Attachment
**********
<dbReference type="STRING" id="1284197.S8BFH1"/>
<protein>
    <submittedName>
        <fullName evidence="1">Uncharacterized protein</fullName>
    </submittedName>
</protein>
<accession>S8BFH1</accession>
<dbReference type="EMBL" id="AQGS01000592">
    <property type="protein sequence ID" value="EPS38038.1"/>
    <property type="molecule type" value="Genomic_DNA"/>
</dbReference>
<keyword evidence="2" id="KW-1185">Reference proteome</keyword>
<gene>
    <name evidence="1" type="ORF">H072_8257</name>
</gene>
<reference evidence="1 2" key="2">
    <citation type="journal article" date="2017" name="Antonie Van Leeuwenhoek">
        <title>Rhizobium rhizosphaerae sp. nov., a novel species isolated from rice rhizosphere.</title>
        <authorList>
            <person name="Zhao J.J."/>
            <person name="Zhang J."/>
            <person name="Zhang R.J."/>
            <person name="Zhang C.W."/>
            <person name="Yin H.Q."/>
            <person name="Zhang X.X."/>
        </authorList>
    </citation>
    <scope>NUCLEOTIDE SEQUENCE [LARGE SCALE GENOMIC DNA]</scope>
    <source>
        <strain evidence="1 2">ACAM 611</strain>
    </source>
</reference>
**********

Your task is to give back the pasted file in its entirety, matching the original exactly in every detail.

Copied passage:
<dbReference type="STRING" id="1284197.S8BFH1"/>
<protein>
    <submittedName>
        <fullName evidence="1">Uncharacterized protein</fullName>
    </submittedName>
</protein>
<accession>S8BFH1</accession>
<dbReference type="EMBL" id="AQGS01000592">
    <property type="protein sequence ID" value="EPS38038.1"/>
    <property type="molecule type" value="Genomic_DNA"/>
</dbReference>
<keyword evidence="2" id="KW-1185">Reference proteome</keyword>
<gene>
    <name evidence="1" type="ORF">H072_8257</name>
</gene>
<reference evidence="1 2" key="2">
    <citation type="journal article" date="2017" name="Antonie Van Leeuwenhoek">
        <title>Rhizobium rhizosphaerae sp. nov., a novel species isolated from rice rhizosphere.</title>
        <authorList>
            <person name="Zhao J.J."/>
            <person name="Zhang J."/>
            <person name="Zhang R.J."/>
            <person name="Zhang C.W."/>
            <person name="Yin H.Q."/>
            <person name="Zhang X.X."/>
        </authorList>
    </citation>
    <scope>NUCLEOTIDE SEQUENCE [LARGE SCALE GENOMIC DNA]</scope>
    <source>
        <strain evidence="1 2">ACAM 611</strain>
    </source>
</reference>